Police officers suspended for years during misconduct investigations
Police officers in England have been "stressed" by long-term suspensions as misconduct inquiries costing forces at least £13m are carried out.
An officer from Devon and Cornwall said she attempted to take her own life while suspended for 1,231 days.
The Home Office guidelines state suspensions "should be as short as possible" and any investigation "should be made a priority".
A Home Office spokesman said it was reforming the complaints process.
The majority of suspected police misconduct cases are dealt with by individual forces with the most serious overseen by the Independent Office for Police Conduct (IOPC).
About £13m was paid in wages to officers suspended by 29 UK police forces between 2013 and 2018.
A further 20 forces did not respond to Freedom of Information requests asking how many officers were suspended between April 2013 and March 2018 and how much they were paid in that period.
It took seven years for an investigation to be concluded into an officer who was cleared of assault during the London riots.
In Merseyside, a PC was paid more than £132,000 while suspended for 1,302 days, while an Essex officer was paid nearly £145,000 while suspended for 1,246 working days.
Phill Matthews, conduct lead at the Police Federation, said: "They're sat at home on full pay and they're taken off the streets and out of the force in effect for however long that investigation, that suspension lasts."
He added: "There's no other field of work where you'd have an employment matter hanging over you and the threat of the loss of your job hanging over you for so long.
"I think a lot of it is staffing from the [Independent Office for Police Conduct] side, I think some of it is a lack of knowledge, lack of training, a lack of understanding of police policies, police training and criminal law."
Rachel Short joined Devon and Cornwall Police in 2004, rising to the rank of acting detective sergeant.
"I really genuinely believed in the job and upheld all the values which come with being a police officer," she said.
In 2015, she was accused of misconduct and suspended on suspicion of having an inappropriate relationship with a man suspected of supplying drugs, something she denied.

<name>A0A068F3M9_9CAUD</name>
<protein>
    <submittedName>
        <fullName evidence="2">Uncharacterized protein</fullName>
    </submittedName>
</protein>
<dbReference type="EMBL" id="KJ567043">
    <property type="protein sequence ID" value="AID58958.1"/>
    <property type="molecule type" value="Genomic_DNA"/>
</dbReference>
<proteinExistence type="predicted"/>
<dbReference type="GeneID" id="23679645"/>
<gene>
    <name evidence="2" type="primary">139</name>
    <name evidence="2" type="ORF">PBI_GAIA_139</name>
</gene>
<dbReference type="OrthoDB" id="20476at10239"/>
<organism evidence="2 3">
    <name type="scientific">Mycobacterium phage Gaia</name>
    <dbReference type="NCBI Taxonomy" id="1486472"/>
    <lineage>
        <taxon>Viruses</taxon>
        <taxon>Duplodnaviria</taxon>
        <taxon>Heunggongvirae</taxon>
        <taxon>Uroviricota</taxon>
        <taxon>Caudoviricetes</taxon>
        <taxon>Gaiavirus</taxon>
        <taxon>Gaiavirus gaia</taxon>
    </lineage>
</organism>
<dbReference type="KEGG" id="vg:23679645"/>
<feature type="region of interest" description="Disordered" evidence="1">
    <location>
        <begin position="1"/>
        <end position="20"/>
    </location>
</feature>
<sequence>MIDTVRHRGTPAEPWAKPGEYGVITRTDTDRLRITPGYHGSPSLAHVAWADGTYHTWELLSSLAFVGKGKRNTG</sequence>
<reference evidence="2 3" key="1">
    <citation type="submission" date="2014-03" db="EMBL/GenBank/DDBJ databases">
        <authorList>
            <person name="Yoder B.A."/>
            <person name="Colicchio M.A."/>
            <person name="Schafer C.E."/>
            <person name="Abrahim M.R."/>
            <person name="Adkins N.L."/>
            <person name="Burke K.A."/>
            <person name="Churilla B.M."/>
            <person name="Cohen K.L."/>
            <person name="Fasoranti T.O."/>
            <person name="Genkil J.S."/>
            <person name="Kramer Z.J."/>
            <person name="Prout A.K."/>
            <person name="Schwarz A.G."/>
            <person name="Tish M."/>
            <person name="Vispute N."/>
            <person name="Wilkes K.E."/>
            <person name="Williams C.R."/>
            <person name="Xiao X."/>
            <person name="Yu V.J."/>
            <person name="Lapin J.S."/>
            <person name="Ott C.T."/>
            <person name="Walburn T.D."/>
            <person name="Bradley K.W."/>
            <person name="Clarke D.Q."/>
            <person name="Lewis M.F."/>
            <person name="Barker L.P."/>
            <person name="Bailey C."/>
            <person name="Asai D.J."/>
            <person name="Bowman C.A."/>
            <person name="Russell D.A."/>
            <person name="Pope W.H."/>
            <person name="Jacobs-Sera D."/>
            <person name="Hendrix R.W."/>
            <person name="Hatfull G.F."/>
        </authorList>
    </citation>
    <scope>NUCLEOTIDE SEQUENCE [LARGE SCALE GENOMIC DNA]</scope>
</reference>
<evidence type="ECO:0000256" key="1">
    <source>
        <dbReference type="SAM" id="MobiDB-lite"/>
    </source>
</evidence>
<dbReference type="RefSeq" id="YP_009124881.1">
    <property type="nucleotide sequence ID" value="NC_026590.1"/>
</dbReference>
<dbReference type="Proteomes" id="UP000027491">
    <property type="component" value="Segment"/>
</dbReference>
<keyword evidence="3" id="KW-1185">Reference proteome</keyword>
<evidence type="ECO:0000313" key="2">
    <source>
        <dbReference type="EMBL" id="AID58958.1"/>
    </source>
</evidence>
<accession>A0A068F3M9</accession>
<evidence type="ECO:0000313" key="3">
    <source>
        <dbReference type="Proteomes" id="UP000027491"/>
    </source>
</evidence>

It took three-and-a-half years for the misconduct proceedings to be concluded.
"[It was] absolutely horrendous. It's affected not only me but my immediate family.
"I found myself getting very depressed and, throughout the whole proceedings... my depression has become worse and it resulted in me making a suicide attempt. It's been really, really difficult."
Her misconduct hearing, led by an independent chairperson, found she had breached Devon and Cornwall Police's standards of professional behaviour.
The force said misconduct cases had to be thoroughly investigated and welfare support was provided to suspended officers.
It said the progress of the case was delayed by a number of issues outside of its control.
Solicitor Lawrence Barker said "Even in relatively complex criminal cases you might expect to see the matter reach trial within 12 months.
"In a not especially complicated complaint case involving the police, that might take four to seven years".
In December the IOPC admitted its investigations needed to be quicker, when the BBC revealed three cases where the earnings of seven officers suspended for years pending its investigations had reached £1.2m.
Joe Harrington was a PC in the Metropolitan Police when he was accused of assault and failing to challenge racist comments made by another officer during the London riots in 2011.
He was placed on restricted duties - which meant he could not go on patrol - while a criminal investigation was carried out.
It went to trial in 2013 and he was acquitted but the police watchdog swiftly reopened the case and PC Harrington was under investigation again.
PC Harrington remained on restricted duties until a misconduct panel was held June 2018, seven years after the original incident.
His case was dismissed - with the misconduct panel finding the delays were unreasonably long and unjustified - and he remains a police officer.
PC Harrington said he was "diagnosed with post-traumatic stress disorder in relation to all of this".
He said: "What I did was not exceptional. What happened to me could very easily, and I'm sure it is, happening to someone else. So I do very much have reservations about the misconduct system."
A spokesperson for the IOPC said: "The background to this case details a sorry tale of complexity, bureaucracy, various legal challenges and delay and we regret any distress or anxiety caused by unnecessary delay on our part."
The Freedom of Information request revealed some of the longest individual suspensions handed out by the UK's police forces.
A Home Office spokesperson said: "The Government takes policing integrity very seriously and has introduced a programme of measures to reform the handling of complaints and disciplinary procedures involving police officers and improve standards of behaviour.
"The latest phase of reforms, due for implementation this year, will improve how misconduct hearings are prepared and conducted to ensure a more effective, timely and fairer hearing process."
You can see more on this story on BBC Inside Out in the South West at 19:30 GMT on BBC One on Monday 28 January and for 30 days afterwards on the BBC iPlayer.